Alex Hartley is an internationally recognised artist who is known for working with photography and architecture, often incorporating both into sculpture and installation. Hartley’s work often suggests how we might think differently about our constructed surroundings, and how we occupy landscape. His artistic practice is wide ranging, comprising wall-based sculptural photographic compositions, room-sized architectural installations and interventions.
For Folkestone Triennial 2014, Alex Hartley’s response to the title Lookout is inspired by the imposing architecture of the Grand Burstin Hotel, which overlooks the Harbour. The architecture of the hotel echoes that of an ocean liner and looks across at the site which saw active service as a ferry port from the 1840s until 2000. From the hotel’s top floor rooms, one can see views across Folkestone and the English Channel. For his project Vigil, Hartley uses state of the art climbing technology to make a lookout point suspended from the highest point of the hotel. This climber’s camp is inhabited for the duration of the Triennial, by the artist and by volunteers, all of whom will keep a log of what they observe. This act of vigil has resonance both with the recent Occupy movement and with the ancient tradition of hermits retreating from the world to a high place in order to fulfill their functions as a ‘seer’ better (St. Simeon Stylites among others).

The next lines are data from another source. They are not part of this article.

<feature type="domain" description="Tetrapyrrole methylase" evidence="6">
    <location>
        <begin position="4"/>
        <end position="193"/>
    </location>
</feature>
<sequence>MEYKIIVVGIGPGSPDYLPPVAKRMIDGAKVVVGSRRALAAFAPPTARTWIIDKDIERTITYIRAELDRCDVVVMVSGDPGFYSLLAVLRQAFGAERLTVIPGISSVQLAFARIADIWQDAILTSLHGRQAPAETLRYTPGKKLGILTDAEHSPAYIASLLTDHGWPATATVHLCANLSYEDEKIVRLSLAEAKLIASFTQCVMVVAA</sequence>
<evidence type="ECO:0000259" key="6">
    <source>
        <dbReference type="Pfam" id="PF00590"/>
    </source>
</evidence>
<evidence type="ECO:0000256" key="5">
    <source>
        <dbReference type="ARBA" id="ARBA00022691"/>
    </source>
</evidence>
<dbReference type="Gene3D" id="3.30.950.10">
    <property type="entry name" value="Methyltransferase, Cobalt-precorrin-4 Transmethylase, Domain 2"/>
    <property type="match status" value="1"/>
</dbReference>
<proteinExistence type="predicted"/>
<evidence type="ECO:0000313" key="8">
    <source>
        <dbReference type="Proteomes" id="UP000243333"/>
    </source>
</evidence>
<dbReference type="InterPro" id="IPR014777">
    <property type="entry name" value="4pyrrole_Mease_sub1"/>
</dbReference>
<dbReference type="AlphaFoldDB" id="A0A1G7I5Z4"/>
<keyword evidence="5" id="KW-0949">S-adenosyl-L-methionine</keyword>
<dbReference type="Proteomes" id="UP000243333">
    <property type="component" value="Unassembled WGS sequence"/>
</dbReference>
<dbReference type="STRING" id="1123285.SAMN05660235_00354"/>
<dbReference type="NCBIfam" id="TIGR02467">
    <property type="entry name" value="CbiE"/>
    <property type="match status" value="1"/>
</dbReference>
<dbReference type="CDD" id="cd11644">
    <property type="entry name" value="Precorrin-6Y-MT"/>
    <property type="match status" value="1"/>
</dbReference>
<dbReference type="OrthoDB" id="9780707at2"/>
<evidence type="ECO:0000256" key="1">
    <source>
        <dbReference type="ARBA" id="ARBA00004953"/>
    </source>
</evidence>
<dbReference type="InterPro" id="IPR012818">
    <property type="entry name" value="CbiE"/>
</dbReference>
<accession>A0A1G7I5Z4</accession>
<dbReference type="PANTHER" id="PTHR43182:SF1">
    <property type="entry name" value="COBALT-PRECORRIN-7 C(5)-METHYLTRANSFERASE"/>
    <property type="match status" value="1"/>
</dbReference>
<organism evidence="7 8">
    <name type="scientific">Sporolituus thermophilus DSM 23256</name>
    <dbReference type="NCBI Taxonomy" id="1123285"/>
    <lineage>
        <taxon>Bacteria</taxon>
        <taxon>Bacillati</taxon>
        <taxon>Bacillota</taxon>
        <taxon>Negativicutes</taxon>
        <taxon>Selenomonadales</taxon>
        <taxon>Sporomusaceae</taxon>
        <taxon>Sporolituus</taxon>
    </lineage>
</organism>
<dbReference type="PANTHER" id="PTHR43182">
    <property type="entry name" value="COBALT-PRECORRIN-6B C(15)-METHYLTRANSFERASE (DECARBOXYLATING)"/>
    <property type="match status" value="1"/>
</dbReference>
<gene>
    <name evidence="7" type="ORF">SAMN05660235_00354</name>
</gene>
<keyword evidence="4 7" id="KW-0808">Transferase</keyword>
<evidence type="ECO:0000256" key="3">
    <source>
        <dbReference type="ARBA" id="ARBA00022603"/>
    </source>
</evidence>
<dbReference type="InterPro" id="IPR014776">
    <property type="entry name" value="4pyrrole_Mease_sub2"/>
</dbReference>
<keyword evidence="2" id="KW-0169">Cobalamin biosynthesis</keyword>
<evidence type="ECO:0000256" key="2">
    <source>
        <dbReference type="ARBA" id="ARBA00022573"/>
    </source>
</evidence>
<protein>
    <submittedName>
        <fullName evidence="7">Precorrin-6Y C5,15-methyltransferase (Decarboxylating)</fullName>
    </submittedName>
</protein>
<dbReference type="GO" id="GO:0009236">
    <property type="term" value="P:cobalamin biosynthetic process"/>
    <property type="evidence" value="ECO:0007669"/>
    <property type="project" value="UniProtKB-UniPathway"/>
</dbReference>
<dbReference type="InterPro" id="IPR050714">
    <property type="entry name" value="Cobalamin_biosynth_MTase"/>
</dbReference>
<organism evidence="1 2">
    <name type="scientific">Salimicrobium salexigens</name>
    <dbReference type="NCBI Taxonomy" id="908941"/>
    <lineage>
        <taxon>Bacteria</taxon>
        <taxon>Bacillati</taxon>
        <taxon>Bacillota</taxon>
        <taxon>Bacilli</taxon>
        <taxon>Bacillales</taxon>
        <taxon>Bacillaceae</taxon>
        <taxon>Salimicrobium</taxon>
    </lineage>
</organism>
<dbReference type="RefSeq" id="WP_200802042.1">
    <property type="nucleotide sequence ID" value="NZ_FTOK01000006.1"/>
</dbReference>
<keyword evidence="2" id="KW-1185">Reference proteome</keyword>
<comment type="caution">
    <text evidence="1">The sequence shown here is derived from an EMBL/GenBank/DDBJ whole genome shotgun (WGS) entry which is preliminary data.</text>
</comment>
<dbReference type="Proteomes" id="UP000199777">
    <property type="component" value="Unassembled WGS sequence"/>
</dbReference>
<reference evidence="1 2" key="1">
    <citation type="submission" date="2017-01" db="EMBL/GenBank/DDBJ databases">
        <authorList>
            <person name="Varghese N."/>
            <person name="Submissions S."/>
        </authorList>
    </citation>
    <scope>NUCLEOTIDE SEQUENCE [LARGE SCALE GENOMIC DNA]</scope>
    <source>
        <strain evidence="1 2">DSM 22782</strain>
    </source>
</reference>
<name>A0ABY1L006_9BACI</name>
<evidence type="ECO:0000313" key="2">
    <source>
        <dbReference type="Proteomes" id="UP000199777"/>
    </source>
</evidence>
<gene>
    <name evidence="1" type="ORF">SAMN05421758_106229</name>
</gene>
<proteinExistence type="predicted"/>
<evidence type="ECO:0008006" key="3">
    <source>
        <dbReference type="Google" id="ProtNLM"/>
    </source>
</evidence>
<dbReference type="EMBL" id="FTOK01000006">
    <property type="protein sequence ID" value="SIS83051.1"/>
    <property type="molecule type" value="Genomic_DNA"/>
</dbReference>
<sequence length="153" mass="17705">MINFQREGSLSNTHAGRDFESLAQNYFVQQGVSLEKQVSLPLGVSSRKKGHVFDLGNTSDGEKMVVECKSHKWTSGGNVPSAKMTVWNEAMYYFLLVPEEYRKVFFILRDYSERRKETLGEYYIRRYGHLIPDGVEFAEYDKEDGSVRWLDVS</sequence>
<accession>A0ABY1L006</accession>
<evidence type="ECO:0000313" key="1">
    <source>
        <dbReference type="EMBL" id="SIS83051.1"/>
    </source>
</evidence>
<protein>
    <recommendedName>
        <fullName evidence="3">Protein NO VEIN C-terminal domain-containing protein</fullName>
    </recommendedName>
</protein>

Born in 1967 in Surrey, Hartley lives and works in Devon and London.
Hartley’s Nowhereisland was one of 12 Artists Taking the Lead projects across the UK which formed part of the London 2012 Cultural Olympiad. He has shown in both national and international exhibitions including: Louisiana Museum of Modern Art; Denmark (2000); National Museum of Art, Osaka, Japan (2001); Distrito Cuatro, Madrid (2003); Natural History Museum, London (2006); Fruitmarket Gallery, Edinburgh (2007).
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